Healthy Aging Open House
Join us on Tuesday, April 11th at 10:30 a.m. for our Open House! Try beginner classes: Enhance Fitness and Tai Chi for Free: Start where you are! Use what you have! Do what you can!
Can't make our open house? You can still register for upcoming sessions. Contact us: (616) 588-2580 or HealthyAging@aaawm.org.
It's never too late to get fit! We look forward to seeing you!
Caregiver Resource Network Brings: 'Mindful Self-Compassion for the Caregiving Journey'
The Caregiver Resource Network is bringing an amazing opportunity to Area Agency on Aging for all caregivers! April Hadley, MSW, from Grand Rapids Center for Mindfulness will conduct this four-week class, "Mindful Self-Compassion is the practice of offering kindness to yourself in the midst of difficult experiences. It provides a foundation of emotional strength and resiliency." These classes will offer valuable support to caregivers.
Classes will take place on Wednesday, April 5, 12, 19, & 26 from 1:30 - 3:30p. It is important to be able to attend all four sessions, so check your schedules before registering.A $5.00 suggested fee per class is payable at the door. Maximum class size is 20. Register soon! Call: (616) 222-7032 or Email: firstname.lastname@example.org.
MI Choice Medicaid Waiver Program
Area Agency on Aging of Western Michigan now has open enrollment for the MI Choice Medicaid Waiver program. Please contact us at (888) 456-5664 and ask for an Access Coordinator to learn more.
New 2017 Kent County Senior Services
The 2017 Kent County Senior Services directory is now available. There are a wide variety of services available to Kent County seniors to help them stay in their home.
Mecosta County Senior Center Earns Award
Congratulations to the Mecosta County Senior Center (one of our partner agencies) for earning first place in the Tess Canja Innovation Award given by the Silver Key Coalition. "Confronted with a 25% increase in demand for meals-on-wheels, the agency rose to the challenge, nearly doubling its budget by partnering with Meals on Wheels America." Congratulations again for everything you do to help older adults in Mecosta County.
AAAWM Annual Giving Tree
Would you like to make Christmas a little brighter for one of our clients? Each year we host the AAAWM Giving Tree to provide Christmas gifts for our home bound clients. For many this is the only Christmas gift they will receive. If you are interested in helping, please purchase a Meijer gift card for $20 or $25 and mail or hand deliver it to our office no later than Wednesday, December 14, 2016. We are also accepting cash or check donations (please designate on checks that they are for the 2016 Giving Tree). Thanks for helping us spread holiday cheer this season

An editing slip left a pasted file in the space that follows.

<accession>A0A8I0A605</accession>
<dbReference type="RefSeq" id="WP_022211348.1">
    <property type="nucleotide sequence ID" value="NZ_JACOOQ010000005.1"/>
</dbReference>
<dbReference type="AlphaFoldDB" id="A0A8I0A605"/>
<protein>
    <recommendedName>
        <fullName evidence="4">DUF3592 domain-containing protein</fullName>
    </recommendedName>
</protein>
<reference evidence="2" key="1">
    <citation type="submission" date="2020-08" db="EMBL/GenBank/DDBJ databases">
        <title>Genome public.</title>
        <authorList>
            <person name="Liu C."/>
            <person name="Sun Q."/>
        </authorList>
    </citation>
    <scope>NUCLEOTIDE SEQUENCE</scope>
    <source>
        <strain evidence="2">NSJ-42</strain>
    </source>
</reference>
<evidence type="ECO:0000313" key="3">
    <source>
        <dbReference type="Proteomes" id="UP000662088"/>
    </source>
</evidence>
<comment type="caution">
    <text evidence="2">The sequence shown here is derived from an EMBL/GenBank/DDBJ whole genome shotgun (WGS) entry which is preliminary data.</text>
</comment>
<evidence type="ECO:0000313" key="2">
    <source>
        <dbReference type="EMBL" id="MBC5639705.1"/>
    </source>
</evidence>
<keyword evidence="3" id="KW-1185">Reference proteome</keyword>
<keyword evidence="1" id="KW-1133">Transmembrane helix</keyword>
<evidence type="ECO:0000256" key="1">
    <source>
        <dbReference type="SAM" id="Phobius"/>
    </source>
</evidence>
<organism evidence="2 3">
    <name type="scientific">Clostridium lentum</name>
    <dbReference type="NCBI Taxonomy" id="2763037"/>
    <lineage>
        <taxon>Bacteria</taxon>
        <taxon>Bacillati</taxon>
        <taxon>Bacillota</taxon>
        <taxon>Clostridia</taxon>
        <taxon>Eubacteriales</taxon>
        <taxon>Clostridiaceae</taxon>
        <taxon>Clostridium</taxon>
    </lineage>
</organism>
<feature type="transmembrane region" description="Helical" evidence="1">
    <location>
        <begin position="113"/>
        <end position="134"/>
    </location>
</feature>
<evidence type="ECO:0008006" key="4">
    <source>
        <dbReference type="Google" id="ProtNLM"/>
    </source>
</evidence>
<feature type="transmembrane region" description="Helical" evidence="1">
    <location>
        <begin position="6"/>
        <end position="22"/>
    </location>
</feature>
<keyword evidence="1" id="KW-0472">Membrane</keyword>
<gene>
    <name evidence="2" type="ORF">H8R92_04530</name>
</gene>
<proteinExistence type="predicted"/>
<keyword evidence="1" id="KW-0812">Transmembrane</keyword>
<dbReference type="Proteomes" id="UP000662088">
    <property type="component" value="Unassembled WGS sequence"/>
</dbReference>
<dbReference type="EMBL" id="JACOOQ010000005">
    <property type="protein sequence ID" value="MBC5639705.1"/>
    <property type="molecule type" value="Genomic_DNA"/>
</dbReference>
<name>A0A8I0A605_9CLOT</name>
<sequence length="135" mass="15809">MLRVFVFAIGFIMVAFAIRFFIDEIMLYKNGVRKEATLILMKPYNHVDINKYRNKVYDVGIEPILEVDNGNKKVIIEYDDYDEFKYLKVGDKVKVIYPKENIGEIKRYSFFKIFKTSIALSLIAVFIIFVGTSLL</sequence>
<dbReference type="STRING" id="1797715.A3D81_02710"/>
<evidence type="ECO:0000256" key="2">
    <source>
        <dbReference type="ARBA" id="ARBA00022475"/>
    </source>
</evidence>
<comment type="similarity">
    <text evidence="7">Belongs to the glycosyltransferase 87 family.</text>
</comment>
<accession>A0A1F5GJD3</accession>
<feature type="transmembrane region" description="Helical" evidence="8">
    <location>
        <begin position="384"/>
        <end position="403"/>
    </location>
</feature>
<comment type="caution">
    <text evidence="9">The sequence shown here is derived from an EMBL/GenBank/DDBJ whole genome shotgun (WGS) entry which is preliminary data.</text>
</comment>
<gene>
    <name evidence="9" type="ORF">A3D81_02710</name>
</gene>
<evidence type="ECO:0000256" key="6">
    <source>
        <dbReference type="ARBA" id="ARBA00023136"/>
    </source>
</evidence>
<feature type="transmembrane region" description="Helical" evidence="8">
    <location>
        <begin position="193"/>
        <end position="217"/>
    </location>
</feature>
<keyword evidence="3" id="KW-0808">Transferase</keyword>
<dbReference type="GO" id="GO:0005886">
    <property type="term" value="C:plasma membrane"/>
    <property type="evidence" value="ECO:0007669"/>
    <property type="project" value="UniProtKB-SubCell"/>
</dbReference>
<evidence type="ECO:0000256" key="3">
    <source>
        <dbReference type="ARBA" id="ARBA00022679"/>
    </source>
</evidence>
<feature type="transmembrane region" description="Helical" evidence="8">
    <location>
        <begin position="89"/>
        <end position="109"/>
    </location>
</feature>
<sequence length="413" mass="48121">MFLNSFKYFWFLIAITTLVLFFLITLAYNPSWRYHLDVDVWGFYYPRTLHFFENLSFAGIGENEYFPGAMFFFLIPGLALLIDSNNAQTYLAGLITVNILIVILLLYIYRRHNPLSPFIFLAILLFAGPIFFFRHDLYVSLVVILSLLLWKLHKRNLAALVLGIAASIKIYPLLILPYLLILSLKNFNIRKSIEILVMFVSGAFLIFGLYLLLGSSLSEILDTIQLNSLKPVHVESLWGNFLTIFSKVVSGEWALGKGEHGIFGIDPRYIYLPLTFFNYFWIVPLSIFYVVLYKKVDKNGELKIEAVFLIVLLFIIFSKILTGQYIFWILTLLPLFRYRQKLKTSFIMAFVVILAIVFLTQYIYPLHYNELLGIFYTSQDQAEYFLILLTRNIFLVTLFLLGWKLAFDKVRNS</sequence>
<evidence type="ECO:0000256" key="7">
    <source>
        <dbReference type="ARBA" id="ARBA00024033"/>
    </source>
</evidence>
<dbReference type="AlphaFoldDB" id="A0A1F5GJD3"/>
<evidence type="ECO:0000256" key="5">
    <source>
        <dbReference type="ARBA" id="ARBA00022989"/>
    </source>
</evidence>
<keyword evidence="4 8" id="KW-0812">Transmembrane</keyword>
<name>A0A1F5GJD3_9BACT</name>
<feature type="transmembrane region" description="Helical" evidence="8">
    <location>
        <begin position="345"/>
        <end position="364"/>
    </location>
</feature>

Tips for Holiday Gatherings with Family Members with Dementia
For family members caring for someone with Dementia, the holidays can become an incredibly stressful time. Often caregivers feel pulled in many different directions and also have the difficult task of identifying what their loved one can and can’t handle during the busy holiday season.
“Many family caregivers have confided in me that the holidays can become stressful as many relatives may be in town or available to come see the person with dementia and don’t understand the added strain this puts on both the caregiver and the person with dementia,” says Julie Alicki, LMSW, Certified Advanced Dementia Practitioner and Alzheimer’s Support Group Leader at the Area Agency on Aging of Western Michigan. “For people with dementia, gatherings with a large crowd may be too overwhelming and changes in their daily routines may cause additional confusion and frustration. Often out-of-town family does not understand these realities as they may not be aware of the cognitive changes that have taken place since they last saw their family member.”
Alicki recommends that family members of those with dementia follow the six tips below to help make the holidays more enjoyable for both the person with dementia and their caregiver.
- Practice Patience and Understanding: Those providing care to someone with dementia often are very aware of what may agitate that person or trigger a negative response. Out of town family and friends who do not have the same interaction may not understand why an invitation to attend a gathering is turned down or why their family member with dementia doesn’t recognize them. Practicing patience and understanding with both the caregiver and the person with dementia can make a huge difference. “I tell people to trust that the family caregiver knows what the person with dementia can and can’t handle and don’t try to add guilt about not participating in an event or gathering,” says Alicki. “Also understand that when it comes to dementia a person can have moments of clarity mixed with moments of confusion and it may be frustrating to them as well.”